After all, the judge has already decided in the RIAA's favor.
Or so it would seem. On Wednesday, U.S. District Judge Marilyn Patel, fast becoming the Judge Jackson of free music, declared Napster "enjoined from causing, assisting, facilitating, copying, or otherwise distributing all copyrighted songs or musical compositions."
Which pretty much covers Napster's business model, and which should surprise no one. Despite the spindly legal leg on which the company stands these days that it just sits there while other people may or may not break the law it's pretty intuitive that their business is the free distribution of a product lawfully controlled (not to mention heavily invested in) by record companies.
As Patel said, rather angrily, "If you design a site designed to enable infringement, you can't stand by and claim you don't know what's going on."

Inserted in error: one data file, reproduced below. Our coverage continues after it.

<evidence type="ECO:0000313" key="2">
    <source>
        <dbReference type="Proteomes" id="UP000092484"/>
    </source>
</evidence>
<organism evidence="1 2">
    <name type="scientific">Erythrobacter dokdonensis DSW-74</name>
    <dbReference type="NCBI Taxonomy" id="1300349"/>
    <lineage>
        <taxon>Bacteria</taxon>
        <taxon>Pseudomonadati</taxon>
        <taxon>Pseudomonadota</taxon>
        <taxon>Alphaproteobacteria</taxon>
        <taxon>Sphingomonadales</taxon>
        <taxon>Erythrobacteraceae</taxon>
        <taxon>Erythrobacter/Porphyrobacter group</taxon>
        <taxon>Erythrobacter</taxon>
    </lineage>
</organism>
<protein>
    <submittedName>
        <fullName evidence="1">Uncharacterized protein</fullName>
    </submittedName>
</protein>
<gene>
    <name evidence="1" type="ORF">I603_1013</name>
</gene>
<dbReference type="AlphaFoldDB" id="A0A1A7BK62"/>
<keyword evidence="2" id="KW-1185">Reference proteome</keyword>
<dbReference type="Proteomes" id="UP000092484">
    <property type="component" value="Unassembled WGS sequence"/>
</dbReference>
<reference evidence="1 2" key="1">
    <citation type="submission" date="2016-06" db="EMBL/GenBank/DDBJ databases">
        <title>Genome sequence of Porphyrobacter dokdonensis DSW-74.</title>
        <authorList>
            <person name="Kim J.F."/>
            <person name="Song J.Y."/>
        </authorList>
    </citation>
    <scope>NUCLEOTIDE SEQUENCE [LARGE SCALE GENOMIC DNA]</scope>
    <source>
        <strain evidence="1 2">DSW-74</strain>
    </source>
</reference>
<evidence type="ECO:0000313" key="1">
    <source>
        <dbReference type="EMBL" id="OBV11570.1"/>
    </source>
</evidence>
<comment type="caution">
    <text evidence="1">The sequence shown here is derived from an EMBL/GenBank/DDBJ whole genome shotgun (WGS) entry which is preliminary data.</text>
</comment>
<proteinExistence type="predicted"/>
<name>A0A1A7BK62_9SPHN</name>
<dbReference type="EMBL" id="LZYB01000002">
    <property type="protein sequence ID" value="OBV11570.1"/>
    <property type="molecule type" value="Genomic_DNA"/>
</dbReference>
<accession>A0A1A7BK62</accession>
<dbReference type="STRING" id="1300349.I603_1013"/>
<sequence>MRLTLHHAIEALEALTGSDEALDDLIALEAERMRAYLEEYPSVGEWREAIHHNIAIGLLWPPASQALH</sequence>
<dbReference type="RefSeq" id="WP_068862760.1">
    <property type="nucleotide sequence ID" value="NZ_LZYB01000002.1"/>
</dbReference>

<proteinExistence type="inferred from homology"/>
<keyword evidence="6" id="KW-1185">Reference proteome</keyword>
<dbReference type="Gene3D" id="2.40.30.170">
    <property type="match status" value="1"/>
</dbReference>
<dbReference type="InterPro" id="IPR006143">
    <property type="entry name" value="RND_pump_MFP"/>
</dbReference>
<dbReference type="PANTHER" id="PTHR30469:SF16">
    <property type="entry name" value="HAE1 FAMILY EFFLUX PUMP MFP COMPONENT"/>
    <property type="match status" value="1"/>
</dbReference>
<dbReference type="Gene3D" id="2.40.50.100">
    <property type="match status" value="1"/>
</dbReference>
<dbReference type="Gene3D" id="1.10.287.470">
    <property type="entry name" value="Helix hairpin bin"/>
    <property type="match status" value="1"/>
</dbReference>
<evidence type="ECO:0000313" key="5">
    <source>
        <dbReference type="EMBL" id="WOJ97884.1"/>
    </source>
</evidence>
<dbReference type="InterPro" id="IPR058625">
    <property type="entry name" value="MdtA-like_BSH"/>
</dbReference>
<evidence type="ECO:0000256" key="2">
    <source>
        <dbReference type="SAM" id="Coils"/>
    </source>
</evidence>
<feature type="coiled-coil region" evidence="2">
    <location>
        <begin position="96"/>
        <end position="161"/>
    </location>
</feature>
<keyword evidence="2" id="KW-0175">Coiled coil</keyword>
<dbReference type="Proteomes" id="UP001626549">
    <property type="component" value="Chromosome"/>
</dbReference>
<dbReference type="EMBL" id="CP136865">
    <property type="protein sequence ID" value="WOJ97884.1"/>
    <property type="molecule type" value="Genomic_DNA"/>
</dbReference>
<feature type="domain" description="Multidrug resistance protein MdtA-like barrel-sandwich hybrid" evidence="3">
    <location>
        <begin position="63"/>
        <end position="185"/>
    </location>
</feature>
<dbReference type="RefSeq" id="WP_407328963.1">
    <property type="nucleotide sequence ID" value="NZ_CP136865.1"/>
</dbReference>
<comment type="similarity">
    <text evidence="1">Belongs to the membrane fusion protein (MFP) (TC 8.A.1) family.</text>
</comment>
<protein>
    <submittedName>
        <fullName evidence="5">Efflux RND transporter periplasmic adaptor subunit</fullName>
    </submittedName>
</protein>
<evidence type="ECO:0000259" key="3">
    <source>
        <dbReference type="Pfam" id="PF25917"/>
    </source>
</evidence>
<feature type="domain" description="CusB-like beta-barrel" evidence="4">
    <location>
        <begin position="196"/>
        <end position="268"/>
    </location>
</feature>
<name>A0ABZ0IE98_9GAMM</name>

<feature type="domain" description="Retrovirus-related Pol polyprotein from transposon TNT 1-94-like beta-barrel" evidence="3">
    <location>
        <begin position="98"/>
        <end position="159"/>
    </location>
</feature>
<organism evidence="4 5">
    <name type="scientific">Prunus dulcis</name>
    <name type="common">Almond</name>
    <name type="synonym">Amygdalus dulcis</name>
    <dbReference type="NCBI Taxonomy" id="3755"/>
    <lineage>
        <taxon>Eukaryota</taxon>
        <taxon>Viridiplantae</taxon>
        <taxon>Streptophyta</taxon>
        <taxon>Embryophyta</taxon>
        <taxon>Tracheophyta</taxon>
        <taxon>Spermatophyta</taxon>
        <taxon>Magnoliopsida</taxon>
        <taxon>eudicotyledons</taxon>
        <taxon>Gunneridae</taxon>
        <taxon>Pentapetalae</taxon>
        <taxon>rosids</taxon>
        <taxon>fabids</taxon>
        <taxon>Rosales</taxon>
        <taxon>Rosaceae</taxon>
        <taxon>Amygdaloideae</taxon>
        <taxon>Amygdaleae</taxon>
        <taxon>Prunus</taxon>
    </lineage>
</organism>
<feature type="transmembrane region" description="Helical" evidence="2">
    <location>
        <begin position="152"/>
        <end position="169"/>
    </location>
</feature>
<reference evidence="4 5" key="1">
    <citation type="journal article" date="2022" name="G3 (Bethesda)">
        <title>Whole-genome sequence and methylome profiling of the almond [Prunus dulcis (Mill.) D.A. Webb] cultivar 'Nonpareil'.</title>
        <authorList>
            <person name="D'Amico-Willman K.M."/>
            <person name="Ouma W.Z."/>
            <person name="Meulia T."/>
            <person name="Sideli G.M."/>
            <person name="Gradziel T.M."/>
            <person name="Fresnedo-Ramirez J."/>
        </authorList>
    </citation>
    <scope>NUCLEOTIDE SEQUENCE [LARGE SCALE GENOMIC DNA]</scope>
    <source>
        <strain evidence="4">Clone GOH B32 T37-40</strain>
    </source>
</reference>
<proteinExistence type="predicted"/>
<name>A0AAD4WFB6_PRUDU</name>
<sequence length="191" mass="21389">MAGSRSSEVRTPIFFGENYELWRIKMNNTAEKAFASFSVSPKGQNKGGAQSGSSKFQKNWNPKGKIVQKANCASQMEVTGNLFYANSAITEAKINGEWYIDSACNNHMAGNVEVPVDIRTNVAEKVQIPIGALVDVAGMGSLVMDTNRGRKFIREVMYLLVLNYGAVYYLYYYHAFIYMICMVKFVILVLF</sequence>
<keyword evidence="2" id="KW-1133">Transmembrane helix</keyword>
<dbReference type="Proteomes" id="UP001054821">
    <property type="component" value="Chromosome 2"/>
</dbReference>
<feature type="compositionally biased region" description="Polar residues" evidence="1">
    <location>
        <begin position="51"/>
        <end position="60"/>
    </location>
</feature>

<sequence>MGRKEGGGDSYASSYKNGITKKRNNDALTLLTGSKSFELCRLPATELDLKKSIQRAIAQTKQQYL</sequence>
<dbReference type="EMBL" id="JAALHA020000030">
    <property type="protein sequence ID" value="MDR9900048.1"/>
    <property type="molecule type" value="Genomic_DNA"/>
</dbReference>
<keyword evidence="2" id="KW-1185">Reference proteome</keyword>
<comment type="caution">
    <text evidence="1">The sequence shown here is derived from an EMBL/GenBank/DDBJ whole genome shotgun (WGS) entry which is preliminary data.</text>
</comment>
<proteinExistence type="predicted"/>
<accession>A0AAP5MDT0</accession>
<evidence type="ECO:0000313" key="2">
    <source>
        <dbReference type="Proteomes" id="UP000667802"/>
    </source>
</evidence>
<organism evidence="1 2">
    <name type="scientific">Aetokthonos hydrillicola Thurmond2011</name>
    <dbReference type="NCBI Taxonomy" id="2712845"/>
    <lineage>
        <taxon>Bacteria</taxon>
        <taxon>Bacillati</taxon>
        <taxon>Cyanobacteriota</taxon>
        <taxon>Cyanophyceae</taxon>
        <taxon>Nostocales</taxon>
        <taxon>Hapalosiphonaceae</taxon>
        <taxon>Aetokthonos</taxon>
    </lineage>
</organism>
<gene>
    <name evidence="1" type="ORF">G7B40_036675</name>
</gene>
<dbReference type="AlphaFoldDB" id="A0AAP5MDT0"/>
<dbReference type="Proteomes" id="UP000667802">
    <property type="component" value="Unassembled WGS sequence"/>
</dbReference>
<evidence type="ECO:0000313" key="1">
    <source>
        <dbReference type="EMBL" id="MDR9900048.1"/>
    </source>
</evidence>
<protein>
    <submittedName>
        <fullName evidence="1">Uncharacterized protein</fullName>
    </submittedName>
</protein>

Fair enough. But what about innocent until proven guilty? Although Napster has appealed to a three-judge panel to have Patel's order stayed, traffic to Napster.com hit record highs in the wake of Patel's decision, as groove-moochers everywhere scramble to grab whatever they can drag and drop before the order takes effect at 3 p.m. Saturday.
And then they'll just go elsewhere. Gnutella, Freenet, Scour Exchange, iMesh and CuteMX are all ready to catch Napster's disappointed fans. One service, Audiofind, responded to news of the imminent shutdown by posting the message "BYE BYE NAPSTER!!" on its web site.
Some advice to the field: If you want to be a functioning outlaw, try to stay out of first place. The RIAA lawyers tend to work from the top of the list on down.